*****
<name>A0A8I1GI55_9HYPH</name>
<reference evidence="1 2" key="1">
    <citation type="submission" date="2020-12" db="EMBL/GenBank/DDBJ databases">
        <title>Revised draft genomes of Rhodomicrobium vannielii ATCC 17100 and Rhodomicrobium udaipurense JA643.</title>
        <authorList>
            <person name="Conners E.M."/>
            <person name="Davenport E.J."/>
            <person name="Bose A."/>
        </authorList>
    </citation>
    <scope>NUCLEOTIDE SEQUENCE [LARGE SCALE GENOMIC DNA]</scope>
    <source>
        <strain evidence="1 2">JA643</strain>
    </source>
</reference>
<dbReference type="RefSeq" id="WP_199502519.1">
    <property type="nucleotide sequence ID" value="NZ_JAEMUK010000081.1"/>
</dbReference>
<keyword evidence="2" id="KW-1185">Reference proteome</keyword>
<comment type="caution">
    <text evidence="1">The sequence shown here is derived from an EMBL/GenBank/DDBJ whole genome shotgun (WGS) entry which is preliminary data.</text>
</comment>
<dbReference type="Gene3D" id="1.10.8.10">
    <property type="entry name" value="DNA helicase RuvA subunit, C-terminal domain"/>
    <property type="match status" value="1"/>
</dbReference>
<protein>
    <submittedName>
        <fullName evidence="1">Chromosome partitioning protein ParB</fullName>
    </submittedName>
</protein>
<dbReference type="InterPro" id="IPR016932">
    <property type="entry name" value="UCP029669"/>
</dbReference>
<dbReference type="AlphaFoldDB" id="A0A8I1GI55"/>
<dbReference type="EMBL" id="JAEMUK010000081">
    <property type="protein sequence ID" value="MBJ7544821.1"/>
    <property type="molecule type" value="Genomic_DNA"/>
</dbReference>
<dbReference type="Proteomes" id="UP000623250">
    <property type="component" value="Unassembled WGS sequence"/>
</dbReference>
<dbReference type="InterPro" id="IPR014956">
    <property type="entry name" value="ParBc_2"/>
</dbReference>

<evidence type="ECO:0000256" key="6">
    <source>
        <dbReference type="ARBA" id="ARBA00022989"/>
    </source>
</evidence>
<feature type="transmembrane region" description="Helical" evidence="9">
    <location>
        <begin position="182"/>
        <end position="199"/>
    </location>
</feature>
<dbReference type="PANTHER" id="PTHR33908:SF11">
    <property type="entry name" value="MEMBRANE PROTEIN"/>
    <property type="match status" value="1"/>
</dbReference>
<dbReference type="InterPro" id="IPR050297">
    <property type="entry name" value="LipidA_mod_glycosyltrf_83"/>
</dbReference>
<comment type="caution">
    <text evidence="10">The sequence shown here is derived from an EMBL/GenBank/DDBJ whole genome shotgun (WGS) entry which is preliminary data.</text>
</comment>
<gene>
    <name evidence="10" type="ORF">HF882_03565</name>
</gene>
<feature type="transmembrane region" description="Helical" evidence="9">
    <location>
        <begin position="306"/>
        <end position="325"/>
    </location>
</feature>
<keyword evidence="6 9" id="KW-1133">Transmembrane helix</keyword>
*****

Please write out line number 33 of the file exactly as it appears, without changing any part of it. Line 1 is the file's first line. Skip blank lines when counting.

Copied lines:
    <property type="entry name" value="UCP029669"/>